Teaching Profession Opinion

On Wisconsin Teachers and Education Support Professionals

By John Wilson — June 07, 2012 3 min read
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I know the teachers and education support professionals in Wisconsin are discouraged after the recall election of their nemesis, Governor Scott Walker, was not successful. I, too, have been on the losing side of elections that consumed my time and energy and left me exhausted. I know the inclinations are to point fingers, cast blame, question strategies, and declare your hatred for politics. Wisconsin educators are better than that. They will do what all good teachers do: reflect, learn, and make course corrections. In that spirit, here are my reflections.

First, money matters. Wisconsin saw up close and personal the manifestation of the recent U.S. Supreme Court case commonly referred to as “Citizens United.” Billionaires can contribute millions without thinking twice about it, and they invest in elections in anticipation that it will yield greater dividends for them personally or for their businesses. That is their definition of capitalism. I believe that American capitalism can and should have a greater commitment to the common good and our democracy, but I am not seeing that from the likes of the Koch brothers.

The course correction I suggest is not to be intimidated, but to be emboldened. If every educator in the United States gave ten to twenty dollars a month to the NEA Fund for Children and Public Education, we could build a war chest to match those who are working against public education.

Second, message and messengers matter. Many pundits and even some of my friends are saying that recalls should not be used to settle differences in policy or politics. Exit polls in Wisconsin showed that 60% of those voting felt this way. That was a powerful message. Timing is everything in politics, and much reflection should be spent on the timing as well as the reason for the Wisconsin recall.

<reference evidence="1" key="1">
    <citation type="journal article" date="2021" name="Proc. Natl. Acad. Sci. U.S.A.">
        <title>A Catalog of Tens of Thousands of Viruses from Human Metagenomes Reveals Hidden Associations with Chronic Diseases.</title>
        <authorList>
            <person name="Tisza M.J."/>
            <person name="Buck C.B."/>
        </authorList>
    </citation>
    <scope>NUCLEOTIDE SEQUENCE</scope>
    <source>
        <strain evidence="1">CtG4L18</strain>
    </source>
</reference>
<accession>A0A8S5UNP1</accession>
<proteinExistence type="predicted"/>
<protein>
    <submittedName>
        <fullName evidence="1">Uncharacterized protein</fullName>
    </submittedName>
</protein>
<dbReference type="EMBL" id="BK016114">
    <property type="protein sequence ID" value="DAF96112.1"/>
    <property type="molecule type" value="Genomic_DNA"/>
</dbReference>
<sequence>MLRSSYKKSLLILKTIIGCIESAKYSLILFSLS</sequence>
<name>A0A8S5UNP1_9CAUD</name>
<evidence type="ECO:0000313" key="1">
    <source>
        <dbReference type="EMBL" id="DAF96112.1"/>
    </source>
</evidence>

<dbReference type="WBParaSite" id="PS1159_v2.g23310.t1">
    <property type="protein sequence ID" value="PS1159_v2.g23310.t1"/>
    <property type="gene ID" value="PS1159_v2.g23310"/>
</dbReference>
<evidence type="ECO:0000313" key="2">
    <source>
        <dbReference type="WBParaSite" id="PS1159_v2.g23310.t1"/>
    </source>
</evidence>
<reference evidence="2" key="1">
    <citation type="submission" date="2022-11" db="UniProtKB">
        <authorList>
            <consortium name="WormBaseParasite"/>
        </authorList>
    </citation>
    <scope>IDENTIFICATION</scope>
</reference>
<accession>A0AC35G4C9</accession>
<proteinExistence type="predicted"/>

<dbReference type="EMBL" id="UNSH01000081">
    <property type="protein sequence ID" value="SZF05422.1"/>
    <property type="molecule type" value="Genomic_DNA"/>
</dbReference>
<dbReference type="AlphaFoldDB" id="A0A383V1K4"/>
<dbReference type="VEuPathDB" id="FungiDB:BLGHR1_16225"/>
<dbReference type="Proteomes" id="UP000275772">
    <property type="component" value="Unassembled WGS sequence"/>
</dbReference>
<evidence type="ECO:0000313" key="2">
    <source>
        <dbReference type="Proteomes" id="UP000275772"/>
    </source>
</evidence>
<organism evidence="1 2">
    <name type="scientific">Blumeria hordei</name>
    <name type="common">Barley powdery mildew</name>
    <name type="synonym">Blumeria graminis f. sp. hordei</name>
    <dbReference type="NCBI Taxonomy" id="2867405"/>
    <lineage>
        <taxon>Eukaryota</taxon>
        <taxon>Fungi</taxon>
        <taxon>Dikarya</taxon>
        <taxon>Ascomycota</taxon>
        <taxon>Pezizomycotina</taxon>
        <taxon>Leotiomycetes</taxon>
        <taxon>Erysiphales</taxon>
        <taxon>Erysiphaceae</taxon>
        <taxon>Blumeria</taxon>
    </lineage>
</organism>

No message in our current world of politics is more powerful than the economy. The message that this Governor converted a huge deficit to a surplus permeated the campaign. The counter message of “smoke and mirrors” budgeting and balancing the budget on the backs of teachers and other public employees did not resonate. We have to take solace in the adage that eventually the truth will prevail over the distorted messages.

Not only is the message important, but the messenger is equally as important. Self-interested messengers, partisan messengers, or unlikable messengers are never the best ones to carry the message. Candidates, neighbors, and trusted non-partisan community figures are always the most influential. When it comes to education, children and their parents are the best. The course correction is discipline in delivery. And, frankly, sometimes you just have to keep some folks from going on a talk show.

Third, solidarity matters. There is so much power in a union of like-minded people who can rise above their own personal preferences for the common good. Unions work when members unite behind a cause, issue, or candidate. The attacks on unions are a testament to their effectiveness in representing the middle class. The demise of the middle class in this country is a testament to the current plight of unions. The course correction is to invite anyone who is eligible to join a union today. Our solidarity is the only thing that will save the middle class.

Thank you, Wisconsin colleagues, for fighting the fight and not giving up. I always say that if you do not win, make sure the other side knows they have been in a fight that they would not want to repeat. No governor in his or her right mind would want to put citizens through the ordeal that Wisconsin citizens have experienced over the last year.

Let’s all take the time to reflect, and in the future, governors should engage everyone--even those with whom they may disagree--to design a path that leads to a strong economy for all and respect for teachers and education support professionals.

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The opinions expressed in John Wilson Unleashed are strictly those of the author(s) and do not reflect the opinions or endorsement of Editorial Projects in Education, or any of its publications.